2. Following a fatality investigation, a Valencia finishing company, Vorteq Coil Finishers LLC, was cited for two willful and two serious violations for failing to implement lockout/tagout procedures and not installing machine guarding. The employee was instructed to clean a chrome roller on a coater machine while it was running. The company faces $345,685 in penalties and was placed in the Severe Violator Enforcement Program (SVEP).


    1. Inspected under the National Emphasis Program for amputation hazards, WD Flooring LLC, a hardwood flooring manufacturer was found to have exposed workers to multiple hazards related to lockout/tagout, machine guarding, falls, forklifts, PPE, chemicals, hearing conservation, recording injuries and more. It was cited for four repeat, 28 serious, and six other-than-serious violations, with proposed penalties of $269,662.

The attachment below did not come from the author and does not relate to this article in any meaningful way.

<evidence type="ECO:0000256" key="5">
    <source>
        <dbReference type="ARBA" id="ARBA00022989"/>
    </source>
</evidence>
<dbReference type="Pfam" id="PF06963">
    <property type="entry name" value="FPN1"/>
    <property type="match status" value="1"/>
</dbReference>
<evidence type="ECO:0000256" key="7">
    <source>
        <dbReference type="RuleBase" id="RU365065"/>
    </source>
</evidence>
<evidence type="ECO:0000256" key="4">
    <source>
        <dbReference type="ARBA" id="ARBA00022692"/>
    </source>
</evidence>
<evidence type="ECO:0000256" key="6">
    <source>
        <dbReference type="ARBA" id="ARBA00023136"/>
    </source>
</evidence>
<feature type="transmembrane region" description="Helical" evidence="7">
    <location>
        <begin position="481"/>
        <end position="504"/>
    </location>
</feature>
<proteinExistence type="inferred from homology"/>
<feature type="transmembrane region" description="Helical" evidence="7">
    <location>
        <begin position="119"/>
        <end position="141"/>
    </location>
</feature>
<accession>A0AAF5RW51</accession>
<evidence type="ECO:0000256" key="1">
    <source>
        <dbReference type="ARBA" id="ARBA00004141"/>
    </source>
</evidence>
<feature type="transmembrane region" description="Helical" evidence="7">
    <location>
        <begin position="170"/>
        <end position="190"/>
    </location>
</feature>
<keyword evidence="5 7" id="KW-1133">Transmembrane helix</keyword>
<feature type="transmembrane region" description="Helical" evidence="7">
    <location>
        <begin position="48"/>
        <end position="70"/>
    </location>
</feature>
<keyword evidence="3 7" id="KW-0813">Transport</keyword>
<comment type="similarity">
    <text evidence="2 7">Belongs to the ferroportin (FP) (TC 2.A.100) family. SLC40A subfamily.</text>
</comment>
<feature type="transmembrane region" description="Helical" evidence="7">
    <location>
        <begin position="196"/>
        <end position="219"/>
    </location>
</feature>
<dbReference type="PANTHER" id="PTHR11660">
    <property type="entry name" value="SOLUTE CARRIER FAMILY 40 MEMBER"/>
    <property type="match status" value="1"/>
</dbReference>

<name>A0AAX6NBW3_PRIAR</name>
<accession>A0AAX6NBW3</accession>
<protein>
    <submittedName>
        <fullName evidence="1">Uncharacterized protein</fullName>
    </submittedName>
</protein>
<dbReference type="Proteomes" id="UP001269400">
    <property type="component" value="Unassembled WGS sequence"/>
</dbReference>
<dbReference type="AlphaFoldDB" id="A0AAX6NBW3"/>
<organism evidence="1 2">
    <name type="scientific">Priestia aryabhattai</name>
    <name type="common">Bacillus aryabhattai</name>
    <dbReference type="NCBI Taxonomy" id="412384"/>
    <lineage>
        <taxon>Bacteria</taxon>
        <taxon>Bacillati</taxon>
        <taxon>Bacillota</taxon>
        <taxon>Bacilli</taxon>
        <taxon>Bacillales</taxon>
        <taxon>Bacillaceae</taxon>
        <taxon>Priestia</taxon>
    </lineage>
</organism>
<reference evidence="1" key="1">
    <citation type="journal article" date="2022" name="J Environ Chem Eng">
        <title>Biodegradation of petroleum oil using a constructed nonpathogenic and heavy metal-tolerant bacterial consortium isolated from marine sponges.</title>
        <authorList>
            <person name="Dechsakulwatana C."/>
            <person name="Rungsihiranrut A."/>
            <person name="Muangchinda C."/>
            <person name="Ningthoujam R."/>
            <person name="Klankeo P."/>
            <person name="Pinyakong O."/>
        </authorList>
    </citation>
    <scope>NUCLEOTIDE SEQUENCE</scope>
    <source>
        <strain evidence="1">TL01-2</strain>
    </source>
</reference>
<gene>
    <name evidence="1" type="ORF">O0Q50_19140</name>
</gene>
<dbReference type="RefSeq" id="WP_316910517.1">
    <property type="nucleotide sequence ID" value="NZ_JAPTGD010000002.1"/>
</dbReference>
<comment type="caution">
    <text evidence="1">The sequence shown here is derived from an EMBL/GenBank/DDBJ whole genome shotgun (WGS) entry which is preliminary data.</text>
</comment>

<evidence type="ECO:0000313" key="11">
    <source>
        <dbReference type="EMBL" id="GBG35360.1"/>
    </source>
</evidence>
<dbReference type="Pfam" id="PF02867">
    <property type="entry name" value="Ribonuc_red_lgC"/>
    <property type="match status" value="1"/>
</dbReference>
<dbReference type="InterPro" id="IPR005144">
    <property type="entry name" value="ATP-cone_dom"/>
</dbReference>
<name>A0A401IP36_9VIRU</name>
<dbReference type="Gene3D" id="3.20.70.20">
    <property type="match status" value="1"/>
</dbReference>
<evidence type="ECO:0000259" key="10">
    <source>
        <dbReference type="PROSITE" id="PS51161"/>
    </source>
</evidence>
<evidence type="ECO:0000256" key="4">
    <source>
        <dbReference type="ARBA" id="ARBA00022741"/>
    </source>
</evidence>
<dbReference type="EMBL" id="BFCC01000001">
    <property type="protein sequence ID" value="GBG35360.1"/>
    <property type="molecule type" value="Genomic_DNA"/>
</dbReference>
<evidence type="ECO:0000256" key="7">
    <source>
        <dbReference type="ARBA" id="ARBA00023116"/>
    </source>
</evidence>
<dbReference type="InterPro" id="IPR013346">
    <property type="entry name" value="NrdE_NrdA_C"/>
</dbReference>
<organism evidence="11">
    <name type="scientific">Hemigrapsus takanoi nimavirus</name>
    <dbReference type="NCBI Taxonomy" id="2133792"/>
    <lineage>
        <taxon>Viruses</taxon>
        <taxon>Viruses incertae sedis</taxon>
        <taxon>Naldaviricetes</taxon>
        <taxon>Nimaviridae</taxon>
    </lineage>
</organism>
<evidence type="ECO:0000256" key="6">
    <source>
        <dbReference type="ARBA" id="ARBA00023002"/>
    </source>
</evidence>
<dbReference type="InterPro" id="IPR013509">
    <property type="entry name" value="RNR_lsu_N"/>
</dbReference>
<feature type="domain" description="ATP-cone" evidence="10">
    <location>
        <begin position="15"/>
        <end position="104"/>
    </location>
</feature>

2. A federal judge has sentenced six Didion Milling Inc. officials for their role in a fatal explosion at a facility operated by the corn milling company in 2017. Three were sentenced to two years in prison, one or two years of supervised release, and $5,000 – $10,000 in fines. Three former Didion shift superintendents were sentenced to a year of probation and fined.

Schedule an appointment with one of our financial professionals for more information regarding the financial importance of keeping up with OSHA.